‘That noun doesn’t make sense in this context’ is one of my least favourite messages, but rather than rewrite it (in case I make a mess of an occasion when I would actually like to see it, that I haven’t seen/anticipated yet), I wondered if I could just divert the parser to custom responses in the case of particular verbs where I know I don’t want to see this message.
I haven’t been able to do this with BEFORE rules, because disambiguation occurs before BEFORE rules.
For instance, with my custom ‘follow’ command, defined as applying to [any person], ‘That noun doesn’t make sense’ is triggered if you try to follow a leaf. So I tried changing it to [any thing], hoping to add a check for inanimate objects, but before it even gets to that check, disambiguation goes off -
‘Did you mean the leaf or a pile of leaves?’
I don’t want to be asked such a question, I want to be immediately told ‘You can only follow people.’
Any advice on how best to attend to this kind of thing?
I think the asking which do you mean activity is triggered even before the parser knows if the noun you want to follow is animate or not; so it would be hard to check at that point.
Is it possible to write something like this? (Which, obviously, I haven’t tested.)
Rule for printing a parser error when the latest parser error is the noun did not make sense in that context error: if the current action is trying following something and the noun is not a person, instead say "You can only follow people."
I already tried changing to ‘any thing’, but I forgot to try an Instead rule. Turns out that that still goes to disambiguation first.
Now I will have a look at what Felix was saying…
I was well impressed that Inform took this line in its stride when I added it:
‘Rule for printing a parser error when the latest parser error is the noun did not make sense in that context error: if the current action is trying following something and the noun is not a person, instead say “You can only follow people.”’
unfortunately though it didn’t go first After ‘get leaf’, disambiguation occurs, then it says ‘You can only follow people.’
Okay, I came up with something that works but could be loopholey.
First I set the command to apply to [any person].
Rule for printing a parser error when the latest parser error is the noun did not make sense in that context error:
if the player's command includes "follow", say "You can only follow people.";
if the player's command includes "chase", say "You can only follow people."
If you type follow leaf or chase leaf, even though that would normally go to disambiguation, it redirects to these messages.
Since you are able to attempt to follow any person in this game, but not any objects, I don’t see loopholes when the player actually types ‘follow’ or ‘chase’ (object). But I was wondering if there were ways I hadn’t thought of for this ‘includes’ thing to trip me up when the player is using some totally different command.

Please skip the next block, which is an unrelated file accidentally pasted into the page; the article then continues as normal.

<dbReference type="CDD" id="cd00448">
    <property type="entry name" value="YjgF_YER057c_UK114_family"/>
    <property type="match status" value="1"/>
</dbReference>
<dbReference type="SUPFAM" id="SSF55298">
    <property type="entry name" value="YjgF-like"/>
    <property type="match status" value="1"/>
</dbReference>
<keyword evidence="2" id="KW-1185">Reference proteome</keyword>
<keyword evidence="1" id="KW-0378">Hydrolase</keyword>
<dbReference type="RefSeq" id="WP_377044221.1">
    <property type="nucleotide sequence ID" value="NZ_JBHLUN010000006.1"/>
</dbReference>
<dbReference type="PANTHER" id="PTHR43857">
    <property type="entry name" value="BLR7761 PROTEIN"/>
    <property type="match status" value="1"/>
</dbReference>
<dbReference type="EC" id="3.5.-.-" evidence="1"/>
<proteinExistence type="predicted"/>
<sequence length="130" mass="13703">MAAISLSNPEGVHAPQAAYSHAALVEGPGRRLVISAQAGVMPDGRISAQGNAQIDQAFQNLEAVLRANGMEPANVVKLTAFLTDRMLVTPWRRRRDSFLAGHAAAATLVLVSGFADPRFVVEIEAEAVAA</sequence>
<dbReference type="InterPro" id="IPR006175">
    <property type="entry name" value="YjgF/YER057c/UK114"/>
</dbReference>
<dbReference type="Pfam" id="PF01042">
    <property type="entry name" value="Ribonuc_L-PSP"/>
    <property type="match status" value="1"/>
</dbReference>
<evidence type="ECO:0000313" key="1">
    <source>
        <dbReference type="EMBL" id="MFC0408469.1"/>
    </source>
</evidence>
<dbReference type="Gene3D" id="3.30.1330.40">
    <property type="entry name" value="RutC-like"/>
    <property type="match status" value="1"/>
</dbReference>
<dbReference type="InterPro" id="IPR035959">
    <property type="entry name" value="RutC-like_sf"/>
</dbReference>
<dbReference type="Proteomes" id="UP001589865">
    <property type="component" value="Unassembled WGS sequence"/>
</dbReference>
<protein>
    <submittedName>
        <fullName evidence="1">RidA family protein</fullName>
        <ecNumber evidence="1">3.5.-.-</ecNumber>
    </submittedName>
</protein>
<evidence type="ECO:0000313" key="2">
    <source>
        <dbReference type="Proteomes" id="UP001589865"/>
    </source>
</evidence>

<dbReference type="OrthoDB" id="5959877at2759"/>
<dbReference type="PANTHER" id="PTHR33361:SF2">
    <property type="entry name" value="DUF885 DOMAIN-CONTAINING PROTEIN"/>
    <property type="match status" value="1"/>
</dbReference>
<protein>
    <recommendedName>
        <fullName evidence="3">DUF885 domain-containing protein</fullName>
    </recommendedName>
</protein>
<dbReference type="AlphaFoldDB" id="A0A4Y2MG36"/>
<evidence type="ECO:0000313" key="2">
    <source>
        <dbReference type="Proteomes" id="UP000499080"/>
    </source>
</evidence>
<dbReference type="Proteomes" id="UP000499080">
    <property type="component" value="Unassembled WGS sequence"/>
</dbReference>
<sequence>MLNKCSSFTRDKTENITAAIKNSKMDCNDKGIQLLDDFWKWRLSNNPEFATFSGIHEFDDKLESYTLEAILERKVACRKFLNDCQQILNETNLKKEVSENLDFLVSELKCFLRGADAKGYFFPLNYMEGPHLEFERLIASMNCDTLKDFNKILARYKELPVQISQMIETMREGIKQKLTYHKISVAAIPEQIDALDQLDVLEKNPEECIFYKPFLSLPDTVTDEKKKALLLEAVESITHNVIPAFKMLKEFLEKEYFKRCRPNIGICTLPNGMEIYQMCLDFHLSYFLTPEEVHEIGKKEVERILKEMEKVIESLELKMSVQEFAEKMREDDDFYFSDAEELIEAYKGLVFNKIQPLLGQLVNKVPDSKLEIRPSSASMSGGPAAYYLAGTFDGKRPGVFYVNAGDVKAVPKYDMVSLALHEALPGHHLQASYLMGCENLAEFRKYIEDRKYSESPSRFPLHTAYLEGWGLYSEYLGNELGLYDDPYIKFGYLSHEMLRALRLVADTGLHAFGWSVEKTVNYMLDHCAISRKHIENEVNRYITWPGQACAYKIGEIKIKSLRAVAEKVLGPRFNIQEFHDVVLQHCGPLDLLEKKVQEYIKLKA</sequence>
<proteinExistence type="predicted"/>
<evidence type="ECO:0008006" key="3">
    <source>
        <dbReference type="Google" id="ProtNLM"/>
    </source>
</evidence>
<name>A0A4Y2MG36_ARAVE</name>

I think you’re on the right track with an action applying to “any thing” rather than simply “any person.” A “Does the player mean” rule will help you avoid disambiguation:[code]Lab is a room.
The pile of leaves is in the Lab. Understand “leaf” as the pile of leaves.
A leaf is a kind of thing. In the Lab are four leaves.
Following is an action applying to one thing.
Understand “follow [any thing]” as following.
if the noun is not a person,
say “You can only follow people.” instead.
say “You follow [the noun].”
Does the player mean following the pile of leaves:
it is very unlikely.[/code]This gives you:
If you want to get rid of “(the leaf)”, just add:Rule for clarifying the parser's choice of a leaf:
do nothing.Unfortunately, this isn’t a general solution; you would need to add DTPM rules for each specific case.
Hmm. Sorry, should have tested it. A couple other things I thought would work didn’t, either.
This is clunky, but appears to work for my test cases.
[code]Following is an action applying to one thing. Understand “follow [any person]” as following.
Test is a room. There is a red ball in Test. There is a blue ball in test. Bob is a man.
After reading a command:
if the player’s command includes “follow”:
if the player’s command does not include “[yourself]” and the player’s command does not include “Bob”:
say “You can only follow people.”;
reject the player’s command.
test me with “follow me / follow ball / follow Bob”.[/code]
You’re welcome. FYI – if you’re going the DTPM route, you probably want to add a qualifier to be on the safe side:Rule for clarifying the parser's choice of a leaf when following:
do nothing.Also, I don’t know if your leaf / leaves scenario was just a contrived example to trigger disambiguation or if you’re actually dealing with duplicate objects which can sometimes be referred to as a group. If it’s the latter, you might want to contact “capmikee.” I’m pretty sure he’s working on an extension for that.
I’ve been feeling a bit discouraged about that disambiguation extension idea. Right now I’m thinking it might be part of a much larger extension that does a big parser rewrite (i.e. not something that will be finished in the next year!)
However, I have been thinking about how to deal with stuff like this. Aaron Reed’s “Remembering” extension has an example of a “refusal to disambiguate.” My own “Lost Items” extension uses some similar techniques.
In this case, you could handle the problem with a fake verb:
[code]Following is an action applying to one visible thing.
Wrong-following is an action applying to one topic.
Understand “follow [any person]” as following.
Understand “follow [text]” as wrong-following.
say “You can only follow people.” instead.